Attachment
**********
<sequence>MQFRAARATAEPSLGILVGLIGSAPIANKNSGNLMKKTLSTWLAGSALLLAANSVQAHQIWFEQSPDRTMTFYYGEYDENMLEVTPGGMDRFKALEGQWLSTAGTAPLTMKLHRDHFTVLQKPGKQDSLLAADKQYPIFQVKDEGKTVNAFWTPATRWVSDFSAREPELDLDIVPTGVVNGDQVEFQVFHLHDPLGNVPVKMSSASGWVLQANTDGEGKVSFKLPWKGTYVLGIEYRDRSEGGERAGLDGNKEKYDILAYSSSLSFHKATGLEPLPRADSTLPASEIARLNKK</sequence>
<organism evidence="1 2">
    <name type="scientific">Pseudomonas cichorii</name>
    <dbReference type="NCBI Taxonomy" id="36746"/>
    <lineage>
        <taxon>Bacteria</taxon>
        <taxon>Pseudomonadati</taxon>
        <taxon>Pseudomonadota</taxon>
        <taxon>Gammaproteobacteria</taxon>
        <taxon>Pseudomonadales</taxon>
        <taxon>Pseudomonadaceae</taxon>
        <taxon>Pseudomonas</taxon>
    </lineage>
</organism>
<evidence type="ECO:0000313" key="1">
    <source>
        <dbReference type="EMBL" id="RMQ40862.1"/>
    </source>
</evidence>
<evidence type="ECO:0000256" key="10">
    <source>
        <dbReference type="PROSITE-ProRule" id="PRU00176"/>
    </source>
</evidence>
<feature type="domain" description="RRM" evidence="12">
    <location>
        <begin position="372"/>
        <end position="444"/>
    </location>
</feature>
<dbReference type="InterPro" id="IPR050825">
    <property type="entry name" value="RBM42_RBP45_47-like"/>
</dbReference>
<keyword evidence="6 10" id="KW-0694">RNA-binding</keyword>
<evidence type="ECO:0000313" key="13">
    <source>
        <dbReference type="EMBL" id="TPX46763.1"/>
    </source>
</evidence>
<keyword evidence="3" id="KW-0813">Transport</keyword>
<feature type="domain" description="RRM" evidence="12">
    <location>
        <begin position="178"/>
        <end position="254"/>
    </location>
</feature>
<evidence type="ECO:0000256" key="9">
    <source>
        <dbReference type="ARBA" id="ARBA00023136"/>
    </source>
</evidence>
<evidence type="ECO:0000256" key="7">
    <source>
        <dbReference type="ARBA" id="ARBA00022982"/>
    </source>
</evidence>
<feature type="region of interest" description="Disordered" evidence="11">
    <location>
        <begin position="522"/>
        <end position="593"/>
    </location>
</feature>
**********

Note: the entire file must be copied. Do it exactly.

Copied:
<sequence>MQFRAARATAEPSLGILVGLIGSAPIANKNSGNLMKKTLSTWLAGSALLLAANSVQAHQIWFEQSPDRTMTFYYGEYDENMLEVTPGGMDRFKALEGQWLSTAGTAPLTMKLHRDHFTVLQKPGKQDSLLAADKQYPIFQVKDEGKTVNAFWTPATRWVSDFSAREPELDLDIVPTGVVNGDQVEFQVFHLHDPLGNVPVKMSSASGWVLQANTDGEGKVSFKLPWKGTYVLGIEYRDRSEGGERAGLDGNKEKYDILAYSSSLSFHKATGLEPLPRADSTLPASEIARLNKK</sequence>
<organism evidence="1 2">
    <name type="scientific">Pseudomonas cichorii</name>
    <dbReference type="NCBI Taxonomy" id="36746"/>
    <lineage>
        <taxon>Bacteria</taxon>
        <taxon>Pseudomonadati</taxon>
        <taxon>Pseudomonadota</taxon>
        <taxon>Gammaproteobacteria</taxon>
        <taxon>Pseudomonadales</taxon>
        <taxon>Pseudomonadaceae</taxon>
        <taxon>Pseudomonas</taxon>
    </lineage>
</organism>
<evidence type="ECO:0000313" key="1">
    <source>
        <dbReference type="EMBL" id="RMQ40862.1"/>
    </source>
</evidence>
<evidence type="ECO:0000256" key="10">
    <source>
        <dbReference type="PROSITE-ProRule" id="PRU00176"/>
    </source>
</evidence>
<feature type="domain" description="RRM" evidence="12">
    <location>
        <begin position="372"/>
        <end position="444"/>
    </location>
</feature>
<dbReference type="InterPro" id="IPR050825">
    <property type="entry name" value="RBM42_RBP45_47-like"/>
</dbReference>
<keyword evidence="6 10" id="KW-0694">RNA-binding</keyword>
<evidence type="ECO:0000313" key="13">
    <source>
        <dbReference type="EMBL" id="TPX46763.1"/>
    </source>
</evidence>
<keyword evidence="3" id="KW-0813">Transport</keyword>
<feature type="domain" description="RRM" evidence="12">
    <location>
        <begin position="178"/>
        <end position="254"/>
    </location>
</feature>
<evidence type="ECO:0000256" key="9">
    <source>
        <dbReference type="ARBA" id="ARBA00023136"/>
    </source>
</evidence>
<evidence type="ECO:0000256" key="7">
    <source>
        <dbReference type="ARBA" id="ARBA00022982"/>
    </source>
</evidence>
<feature type="region of interest" description="Disordered" evidence="11">
    <location>
        <begin position="522"/>
        <end position="593"/>
    </location>
</feature>